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Kakapo Baby Boom in New Zealand: First New Chicks in 3 Years [Video]

The views expressed are those of the author and are not necessarily those of Scientific American.


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kakapo chicksKakapo (Strigops habroptila), the critically endangered flightless parrots of New Zealand, have an unusual mating ritual. In the rare years when the birds breed, the males climb to the tops of hills, breathe in so deeply they swell up like balloons and then let out a series of deep, rhythmic booms that can be heard from up to five kilometers away. You can see and hear their low booming calls in this short video:

These booms don’t happen every year. Kakapo only breed about three times per decade, during the seasons when the fruit of the rimu tree (Dacrydium cupressinum) is readily available. There hasn’t been any kakapo breeding since 2011, when 11 chicks where born. Unfortunately, those have been rough years for the kakapo, with several natural and accidental deaths. At the end of 2013 only 124 of these rare birds remained.

But now we have a new kind of boom: a kakapo baby boom. This was a good year for rimu fruit and over the past few weeks six new kakapo chicks have been born, bringing the total species population back up to 130. (A seventh chick died just a few hours after hatching on March 11.) Here’s some footage of the first of the surviving chicks, named Lisa One, who hatched on February 28:

Lisa One almost didn’t make it. Her mother, who had already lost one embryo, accidentally crushed the egg in late February but rangers were able to piece it back together long enough to allow the chick to hatch. (“Lisa One” is a temporary name, by the way. All kakapo chicks are initially named after their mothers; they receive permanent names later in life.)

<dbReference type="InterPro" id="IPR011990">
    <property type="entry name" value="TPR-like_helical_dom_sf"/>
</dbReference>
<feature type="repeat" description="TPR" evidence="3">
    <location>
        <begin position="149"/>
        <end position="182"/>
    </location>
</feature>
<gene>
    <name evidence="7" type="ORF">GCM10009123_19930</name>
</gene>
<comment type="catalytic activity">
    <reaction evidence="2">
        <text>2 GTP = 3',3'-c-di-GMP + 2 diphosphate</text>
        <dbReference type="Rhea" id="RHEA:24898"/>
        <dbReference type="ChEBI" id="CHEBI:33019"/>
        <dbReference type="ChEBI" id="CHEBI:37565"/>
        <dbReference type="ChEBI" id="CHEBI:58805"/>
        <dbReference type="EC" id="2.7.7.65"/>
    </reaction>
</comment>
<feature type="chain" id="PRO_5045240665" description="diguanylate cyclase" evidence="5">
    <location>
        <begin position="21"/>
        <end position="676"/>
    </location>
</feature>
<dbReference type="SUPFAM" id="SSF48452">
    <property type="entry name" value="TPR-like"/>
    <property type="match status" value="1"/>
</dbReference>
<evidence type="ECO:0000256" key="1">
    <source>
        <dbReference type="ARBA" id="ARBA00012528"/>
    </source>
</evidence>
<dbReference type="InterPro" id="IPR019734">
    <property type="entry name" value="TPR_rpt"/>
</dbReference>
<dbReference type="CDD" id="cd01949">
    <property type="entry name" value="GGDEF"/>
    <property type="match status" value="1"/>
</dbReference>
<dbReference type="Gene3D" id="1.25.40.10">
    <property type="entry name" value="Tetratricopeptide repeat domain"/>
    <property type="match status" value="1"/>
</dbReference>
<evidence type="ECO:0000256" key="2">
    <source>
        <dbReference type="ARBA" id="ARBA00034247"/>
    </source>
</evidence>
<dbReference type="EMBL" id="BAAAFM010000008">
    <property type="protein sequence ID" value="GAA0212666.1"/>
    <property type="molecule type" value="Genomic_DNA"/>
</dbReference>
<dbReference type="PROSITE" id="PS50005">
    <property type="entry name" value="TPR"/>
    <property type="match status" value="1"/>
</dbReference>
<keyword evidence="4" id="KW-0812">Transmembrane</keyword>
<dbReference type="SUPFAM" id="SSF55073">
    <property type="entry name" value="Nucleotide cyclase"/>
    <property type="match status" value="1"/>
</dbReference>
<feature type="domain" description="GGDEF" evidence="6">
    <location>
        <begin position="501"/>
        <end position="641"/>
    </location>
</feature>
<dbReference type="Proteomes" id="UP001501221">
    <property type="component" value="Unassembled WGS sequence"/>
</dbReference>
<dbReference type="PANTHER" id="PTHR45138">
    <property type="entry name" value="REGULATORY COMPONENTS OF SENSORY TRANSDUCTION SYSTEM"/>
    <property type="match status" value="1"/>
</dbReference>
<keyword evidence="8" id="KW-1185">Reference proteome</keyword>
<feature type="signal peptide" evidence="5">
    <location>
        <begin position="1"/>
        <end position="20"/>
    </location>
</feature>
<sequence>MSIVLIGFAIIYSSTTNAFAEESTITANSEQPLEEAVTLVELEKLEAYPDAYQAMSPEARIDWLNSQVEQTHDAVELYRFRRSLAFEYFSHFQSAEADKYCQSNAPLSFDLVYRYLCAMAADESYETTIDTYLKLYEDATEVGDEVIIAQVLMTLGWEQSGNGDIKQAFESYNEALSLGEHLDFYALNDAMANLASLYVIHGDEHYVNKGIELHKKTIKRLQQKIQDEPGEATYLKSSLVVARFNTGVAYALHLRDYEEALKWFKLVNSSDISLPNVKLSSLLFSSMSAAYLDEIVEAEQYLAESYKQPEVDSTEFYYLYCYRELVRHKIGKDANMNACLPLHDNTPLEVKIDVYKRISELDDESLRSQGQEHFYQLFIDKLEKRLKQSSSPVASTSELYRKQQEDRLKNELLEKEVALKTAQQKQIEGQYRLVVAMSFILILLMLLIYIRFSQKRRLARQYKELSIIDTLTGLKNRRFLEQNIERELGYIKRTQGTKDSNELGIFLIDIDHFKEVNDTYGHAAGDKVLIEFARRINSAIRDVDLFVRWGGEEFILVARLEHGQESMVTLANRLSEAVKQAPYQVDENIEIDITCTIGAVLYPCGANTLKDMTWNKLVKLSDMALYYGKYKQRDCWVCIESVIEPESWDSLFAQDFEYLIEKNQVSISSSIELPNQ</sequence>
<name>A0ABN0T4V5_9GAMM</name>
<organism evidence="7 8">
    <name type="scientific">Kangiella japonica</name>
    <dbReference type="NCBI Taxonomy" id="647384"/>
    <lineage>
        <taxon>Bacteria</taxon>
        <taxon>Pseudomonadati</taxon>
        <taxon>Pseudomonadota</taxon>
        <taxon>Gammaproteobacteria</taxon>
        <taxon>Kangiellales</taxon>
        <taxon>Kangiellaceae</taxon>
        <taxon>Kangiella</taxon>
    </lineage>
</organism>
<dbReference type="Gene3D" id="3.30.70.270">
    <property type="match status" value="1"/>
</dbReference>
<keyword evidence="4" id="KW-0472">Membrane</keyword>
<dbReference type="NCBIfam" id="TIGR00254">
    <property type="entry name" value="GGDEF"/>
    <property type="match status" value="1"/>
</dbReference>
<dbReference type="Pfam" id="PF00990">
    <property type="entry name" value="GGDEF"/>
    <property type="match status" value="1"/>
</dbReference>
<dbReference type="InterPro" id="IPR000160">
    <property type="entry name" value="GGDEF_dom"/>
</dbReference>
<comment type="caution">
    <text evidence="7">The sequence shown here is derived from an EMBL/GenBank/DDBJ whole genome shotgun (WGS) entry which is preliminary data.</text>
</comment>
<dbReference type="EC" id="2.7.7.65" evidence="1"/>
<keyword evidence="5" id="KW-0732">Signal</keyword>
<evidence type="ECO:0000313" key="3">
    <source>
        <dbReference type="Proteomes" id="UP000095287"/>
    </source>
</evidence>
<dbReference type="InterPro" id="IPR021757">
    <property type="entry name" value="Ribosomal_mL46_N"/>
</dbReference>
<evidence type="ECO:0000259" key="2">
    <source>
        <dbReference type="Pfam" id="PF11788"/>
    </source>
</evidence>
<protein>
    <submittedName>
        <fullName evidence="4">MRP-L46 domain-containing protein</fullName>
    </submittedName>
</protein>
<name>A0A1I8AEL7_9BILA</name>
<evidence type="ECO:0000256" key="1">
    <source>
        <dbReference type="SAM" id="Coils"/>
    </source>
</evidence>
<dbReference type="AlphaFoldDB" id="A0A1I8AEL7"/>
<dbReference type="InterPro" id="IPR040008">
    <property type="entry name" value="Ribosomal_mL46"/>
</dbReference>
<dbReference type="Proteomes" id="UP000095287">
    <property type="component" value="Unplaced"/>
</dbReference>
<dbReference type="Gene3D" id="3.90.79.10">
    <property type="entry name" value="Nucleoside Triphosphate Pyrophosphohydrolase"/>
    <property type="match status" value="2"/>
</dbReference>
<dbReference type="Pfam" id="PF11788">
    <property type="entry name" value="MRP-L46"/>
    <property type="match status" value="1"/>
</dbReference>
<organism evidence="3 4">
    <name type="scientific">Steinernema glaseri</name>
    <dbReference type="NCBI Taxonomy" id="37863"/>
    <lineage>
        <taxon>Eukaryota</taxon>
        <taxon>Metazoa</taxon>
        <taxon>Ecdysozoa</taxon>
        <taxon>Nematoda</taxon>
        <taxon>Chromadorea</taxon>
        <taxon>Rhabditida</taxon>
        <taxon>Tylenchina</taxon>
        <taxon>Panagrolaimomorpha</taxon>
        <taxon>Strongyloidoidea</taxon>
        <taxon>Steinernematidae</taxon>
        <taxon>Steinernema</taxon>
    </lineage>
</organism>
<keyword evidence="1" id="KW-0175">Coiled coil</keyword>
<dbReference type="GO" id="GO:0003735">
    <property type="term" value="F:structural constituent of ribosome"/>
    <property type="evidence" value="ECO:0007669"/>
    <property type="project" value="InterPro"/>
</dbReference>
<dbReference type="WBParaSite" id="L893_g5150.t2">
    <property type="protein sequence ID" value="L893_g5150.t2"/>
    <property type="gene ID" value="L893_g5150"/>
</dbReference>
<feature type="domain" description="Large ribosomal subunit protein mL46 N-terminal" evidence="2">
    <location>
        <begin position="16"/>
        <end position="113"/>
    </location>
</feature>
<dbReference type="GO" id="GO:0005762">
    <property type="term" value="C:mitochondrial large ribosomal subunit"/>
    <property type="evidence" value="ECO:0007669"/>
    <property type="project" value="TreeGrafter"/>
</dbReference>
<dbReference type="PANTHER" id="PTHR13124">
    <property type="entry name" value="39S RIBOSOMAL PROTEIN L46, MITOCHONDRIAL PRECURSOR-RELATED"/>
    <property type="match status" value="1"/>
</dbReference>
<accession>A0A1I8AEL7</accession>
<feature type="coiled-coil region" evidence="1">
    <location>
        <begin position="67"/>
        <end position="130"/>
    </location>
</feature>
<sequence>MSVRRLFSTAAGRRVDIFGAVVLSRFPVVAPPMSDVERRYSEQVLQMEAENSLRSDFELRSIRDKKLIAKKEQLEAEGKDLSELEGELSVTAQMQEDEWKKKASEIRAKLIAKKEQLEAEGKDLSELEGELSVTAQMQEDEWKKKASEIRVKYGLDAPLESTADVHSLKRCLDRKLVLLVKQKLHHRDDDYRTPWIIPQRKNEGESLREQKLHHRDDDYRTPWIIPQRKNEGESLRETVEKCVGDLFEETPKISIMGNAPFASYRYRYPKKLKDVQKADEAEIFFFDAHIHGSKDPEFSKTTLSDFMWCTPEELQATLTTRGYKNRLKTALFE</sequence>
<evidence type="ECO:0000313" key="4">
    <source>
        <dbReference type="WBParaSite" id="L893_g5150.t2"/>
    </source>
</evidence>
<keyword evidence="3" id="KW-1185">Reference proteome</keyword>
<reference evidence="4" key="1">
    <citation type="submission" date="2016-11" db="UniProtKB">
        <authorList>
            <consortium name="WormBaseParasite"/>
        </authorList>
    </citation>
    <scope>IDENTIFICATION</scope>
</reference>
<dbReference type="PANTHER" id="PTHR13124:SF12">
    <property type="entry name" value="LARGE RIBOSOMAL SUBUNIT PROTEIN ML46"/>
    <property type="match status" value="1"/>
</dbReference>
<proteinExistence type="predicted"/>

kakapo

When the chicks grow up, they will look like their world-famous relative, Sirocco, New Zealand's official spokesbird for conservation.

Five of the successful hatchings occurred on Codfish Island, one of the most successful kakapo recovery sites, where dozens of chicks have been born since 2002. Three of the chicks have been transferred to incubators and will be hand-fed by staff from the New Zealand Department of Conservation’s Kakapo Recovery program. Two more have been given to “foster mothers,” female kakapo that have been sitting on dummy eggs in anticipation of the births, which took place in controlled conditions to improve the likelihood of survival.

The births on Codfish Island are great news, but perhaps the biggest news came from Little Barrier Island, where the sixth chick was born. Kakapo were only reintroduced to the island less than two years ago after it had been cleared of kiore aka Polynesian rats (Rattus exulans). This was the first year that the birds there did not receive supplemental food, and it seems they’re doing just fine. In January three of the males started booming and the females were receptive to their courting. In February a female there, Heather, laid three eggs. One wasn’t viable. One was moved to Codfish so there would be less competition among chicks. The final egg hatched naturally on Little Barrier Island; the chick, Heather One, was discovered by the staff on March 12.

That egg faced a temporary threat: a residual storm from a spent cyclone threatened the island. “Fortunately, Heather’s nest was in a relatively sheltered spot away from any creek that had the potential to flood,” Kakapo Recovery Program Manager Deidre Vercoe Scott said in a press release. “We also checked the site for loose branches and dug extra drainage around the site.”

Kakapo still have a long way to go before the species can be considered recovered, but this is the first really good news for the birds in three years. With luck the next breeding season—anticipated for 2017—will be even more successful.

Photos courtesy New Zealand Department of Conservation

Previously in Extinction Countdown:

John R. Platt About the Author: Twice a week, John Platt shines a light on endangered species from all over the globe, exploring not just why they are dying out but also what's being done to rescue them from oblivion. Follow on Twitter @johnrplatt.

The views expressed are those of the author and are not necessarily those of Scientific American.





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  1. 1. tuned 10:39 am 03/19/2014

    Nice to see some good news.

    Link to this

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